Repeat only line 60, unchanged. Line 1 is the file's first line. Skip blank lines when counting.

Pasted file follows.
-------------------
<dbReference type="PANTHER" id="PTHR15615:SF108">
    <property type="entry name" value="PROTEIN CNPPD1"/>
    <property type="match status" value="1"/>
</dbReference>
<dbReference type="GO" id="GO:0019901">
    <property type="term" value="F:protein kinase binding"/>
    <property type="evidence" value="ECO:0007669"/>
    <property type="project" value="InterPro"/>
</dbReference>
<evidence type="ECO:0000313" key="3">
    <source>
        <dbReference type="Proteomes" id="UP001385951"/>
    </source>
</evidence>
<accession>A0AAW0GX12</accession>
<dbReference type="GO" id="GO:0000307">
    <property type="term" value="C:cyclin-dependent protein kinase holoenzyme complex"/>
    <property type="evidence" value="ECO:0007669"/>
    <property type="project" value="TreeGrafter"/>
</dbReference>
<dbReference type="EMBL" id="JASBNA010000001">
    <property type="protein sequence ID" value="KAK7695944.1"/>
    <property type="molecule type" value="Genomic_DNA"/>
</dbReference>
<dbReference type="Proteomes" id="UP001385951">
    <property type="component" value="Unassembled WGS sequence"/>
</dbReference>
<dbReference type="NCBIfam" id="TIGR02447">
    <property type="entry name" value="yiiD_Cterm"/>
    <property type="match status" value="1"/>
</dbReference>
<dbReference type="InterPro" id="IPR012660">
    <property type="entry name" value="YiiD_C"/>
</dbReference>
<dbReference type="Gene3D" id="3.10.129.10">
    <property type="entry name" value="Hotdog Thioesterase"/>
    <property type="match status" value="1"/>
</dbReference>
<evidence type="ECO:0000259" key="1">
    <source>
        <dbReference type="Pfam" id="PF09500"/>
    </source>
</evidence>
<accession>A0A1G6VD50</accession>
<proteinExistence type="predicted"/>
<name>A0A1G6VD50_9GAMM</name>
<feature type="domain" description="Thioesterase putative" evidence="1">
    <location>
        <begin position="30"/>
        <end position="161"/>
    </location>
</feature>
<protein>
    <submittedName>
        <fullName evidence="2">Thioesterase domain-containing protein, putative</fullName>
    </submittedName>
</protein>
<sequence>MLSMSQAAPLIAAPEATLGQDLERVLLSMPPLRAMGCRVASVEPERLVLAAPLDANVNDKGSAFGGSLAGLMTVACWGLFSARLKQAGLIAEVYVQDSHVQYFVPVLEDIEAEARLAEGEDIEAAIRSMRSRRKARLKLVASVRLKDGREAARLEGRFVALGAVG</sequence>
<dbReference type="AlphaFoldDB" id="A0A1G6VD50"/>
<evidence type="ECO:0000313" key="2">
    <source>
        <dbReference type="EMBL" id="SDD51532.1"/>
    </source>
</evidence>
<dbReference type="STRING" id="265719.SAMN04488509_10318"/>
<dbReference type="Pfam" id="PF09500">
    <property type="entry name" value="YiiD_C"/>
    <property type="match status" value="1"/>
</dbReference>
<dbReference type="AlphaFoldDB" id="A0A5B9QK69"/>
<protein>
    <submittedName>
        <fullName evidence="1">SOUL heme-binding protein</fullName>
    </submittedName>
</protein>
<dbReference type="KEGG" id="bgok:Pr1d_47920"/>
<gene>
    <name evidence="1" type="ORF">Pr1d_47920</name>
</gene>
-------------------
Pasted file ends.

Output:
<evidence type="ECO:0000313" key="2">